Journal of Haitian Studies Special Issue – Call for Papers (Apr. 15, 2023)
Jounal Etid Ayisyèn
Nimewo espesyal, “Dwa pou Viv Kreyativman”
Image by Josué Azor
- Dasha A. Chapman, Ph.D. Assistant Professor, Dance, Kennesaw State University
- Mamyrah Dougé-Prosper, Ph.D. Assistant Professor,Global and International Studies, University of California, Irvine
- Mario LaMothe, Ph.D. Assistant Professor, Black Studies and Anthropology, University of Illinois at Chicago
As queer Haitian photographer Josué Azor states, “my work is militant because I live in a place where my existence is extraordinary. Living as we are and as we please is a militant act.” The Rights to Live Creatively seeks responses, contexts, and frameworks that help us understand the complex ways Haitians live, love, create, and commune despite and amongst oppressive structures of power, neo/colonial ideologies, and exclusionary social relations in their homeland and abroad. This special issue emerges from the Sexualities Working Group of the Haitian Studies Association, a group of Haitian and U.S. American scholars and practitioners who have, since 2015 in different configurations, mobilized in coalition toward the rights to live creatively for Haitian LGBTQ/M-community, Vodouyizan, and all those who do not conform to sexual/gendered norms. Responding to a call made by our Haitian activist interlocutors to support their on-the-ground endeavors through increased dissemination of research on the construction and performance of genders and sexualities in Haiti, the editorial collective hopes this special issue will document, share, and collectivize mutual commitments to bolstering the work of queer crusaders and all those who dare to live creatively in Haiti and its diasporas.
Through multiple modalities, languages, and forms of knowledge production, The Rights to Live Creatively volume will assemble around forms of creativity across arts and activisms, political and cultural expressions, history-making and future-birthing. We are interested in different domains of knowledge production and activism that might register, resist, and/or repair the dire impacts on gendered/sexual formations caused by systemic violence, cis-hetero-patriarchy, homophobia/transphobia, religious vitriol, and neoliberal policies. We ask, what does the framework of “rights” open up and what does it preclude? How does close attention to the lived body and embodied expression illuminate gender/sexuality as foundational to a capacious sense of the rights to live creatively? What pedagogies and praxes have served to either forward or derail the possibilities for life in Haiti? In what ways do Haitian people seize joy, create pleasures, and rest amidst confinement?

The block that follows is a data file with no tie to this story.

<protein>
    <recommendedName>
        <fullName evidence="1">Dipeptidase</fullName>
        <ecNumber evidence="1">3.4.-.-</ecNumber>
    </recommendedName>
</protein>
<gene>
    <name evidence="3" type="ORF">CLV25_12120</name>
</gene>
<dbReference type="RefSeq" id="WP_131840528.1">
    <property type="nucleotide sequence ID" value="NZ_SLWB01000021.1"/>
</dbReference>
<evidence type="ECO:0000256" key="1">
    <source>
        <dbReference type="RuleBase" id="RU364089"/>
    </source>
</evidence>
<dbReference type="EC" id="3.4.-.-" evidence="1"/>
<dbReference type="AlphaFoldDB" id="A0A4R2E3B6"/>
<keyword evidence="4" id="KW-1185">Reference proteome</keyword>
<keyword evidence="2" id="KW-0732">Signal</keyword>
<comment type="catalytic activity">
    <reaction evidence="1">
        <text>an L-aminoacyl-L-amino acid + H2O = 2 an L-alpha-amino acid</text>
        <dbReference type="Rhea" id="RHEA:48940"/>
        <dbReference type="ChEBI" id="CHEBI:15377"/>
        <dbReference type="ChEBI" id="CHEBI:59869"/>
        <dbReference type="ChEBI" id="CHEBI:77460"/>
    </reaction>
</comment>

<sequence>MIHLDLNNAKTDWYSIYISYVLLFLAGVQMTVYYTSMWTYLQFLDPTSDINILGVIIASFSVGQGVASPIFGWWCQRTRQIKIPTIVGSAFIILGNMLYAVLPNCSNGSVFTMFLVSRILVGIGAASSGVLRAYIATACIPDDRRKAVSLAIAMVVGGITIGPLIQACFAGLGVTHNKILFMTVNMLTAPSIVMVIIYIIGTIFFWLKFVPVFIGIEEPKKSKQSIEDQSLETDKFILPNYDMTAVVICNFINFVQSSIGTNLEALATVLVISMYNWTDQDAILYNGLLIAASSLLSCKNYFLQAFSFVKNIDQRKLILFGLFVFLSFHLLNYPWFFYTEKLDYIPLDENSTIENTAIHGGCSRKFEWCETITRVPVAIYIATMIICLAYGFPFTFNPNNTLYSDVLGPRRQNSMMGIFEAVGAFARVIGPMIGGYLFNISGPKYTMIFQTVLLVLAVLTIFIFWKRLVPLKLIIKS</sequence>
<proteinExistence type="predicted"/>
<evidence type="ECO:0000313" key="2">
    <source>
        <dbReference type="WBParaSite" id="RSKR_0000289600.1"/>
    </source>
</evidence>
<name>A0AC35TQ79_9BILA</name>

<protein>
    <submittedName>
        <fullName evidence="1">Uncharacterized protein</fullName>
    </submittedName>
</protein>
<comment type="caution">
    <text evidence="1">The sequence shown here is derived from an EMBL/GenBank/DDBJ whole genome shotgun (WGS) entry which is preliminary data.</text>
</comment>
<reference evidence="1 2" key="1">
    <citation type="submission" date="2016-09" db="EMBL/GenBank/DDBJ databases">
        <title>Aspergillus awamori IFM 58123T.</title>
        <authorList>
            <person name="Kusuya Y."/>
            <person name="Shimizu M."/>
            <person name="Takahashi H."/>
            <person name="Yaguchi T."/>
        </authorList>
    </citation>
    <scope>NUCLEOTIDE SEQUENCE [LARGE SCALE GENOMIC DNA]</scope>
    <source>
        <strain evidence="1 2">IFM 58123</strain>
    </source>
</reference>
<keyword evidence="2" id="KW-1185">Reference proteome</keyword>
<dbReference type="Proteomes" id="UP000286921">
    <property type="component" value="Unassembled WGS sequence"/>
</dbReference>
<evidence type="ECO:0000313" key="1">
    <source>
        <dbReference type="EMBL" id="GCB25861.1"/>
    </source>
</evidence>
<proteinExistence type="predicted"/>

We invite academic articles across disciplinary fields, as well as literary or creative prose, interviews, artistic productions with or without accompanying commentary, testimonies, and provocatory manifestos. We welcome writing of all formats as well as visual and performance art. An online component will accompany the printed issue.
Possible topics could include:
- Gender creativities and/or sexualities
- Haitian feminisms
- Gender/sexuality and nation-making, gender/sexuality and empire
- Literary or historical accounts of creative genders/sexualities and related social practices
- Speculative fictions
- Stages, screens, and spaces of performance
- Arts produced from queer or feminist perspectives
- Narratives of allyship and advocacy in Haitian social life across differences
- Pleasure and joy, leisure and rest
- Religions and spiritualities
- Role of education and pedagogy in sustaining or diminishing creative lives
- Lesson plans for teaching about Haitian sexualities or creative activism
- Public health and psychosocial support
- NGOization and sovereignty
- Mutual aid economies and modes of solidarity
We welcome original contributions in English, Kreyòl, French, and Spanish. For the purposes of expanding access in Haiti on these understudied topics, we encourage submissions in French and Kreyòl.
- Full length articles, ranging between 5,000 to 8,000 words.
- Literary or creative prose, interviews, oral histories, interviews, lesson plans, etc. of up to 3,000 words.
- Art, photo-essays, and other creative modes of knowledge diffusion; lengths, and/or format will be determined upon acceptance.
Abstract: In an effort to ensure that new ideas circulate productively between Haiti, the United States, and the other countries represented by our readership, JOHS now requires that all published articles include abstracts of approximately 150 words in at least two of the journal’s primary languages (English, French, and Kreyòl). An article submitted with only a single abstract will still go through the review process, but if it is accepted, the author must provide an abstract in the second language before the article is printed.
Contributors should prepare manuscripts and submissions in accordance with the Chicago Manual of Style, 16th Edition. APA styles will be accepted for specialized articles. Please consult the JOHS Style Guide, which has complete guidelines for manuscript preparation.
How to Apply
For full consideration, submissions should be emailed to JOHS@haitianstudies.ucsb.edu by April 15, 2023. Text-based contributions should be submitted as Microsoft Word documents. All other formats incompatible with MS Word may be submitted in PDFs.
All questions are welcomed and should be addressed to JOHS@haitianstudies.ucsb.edu.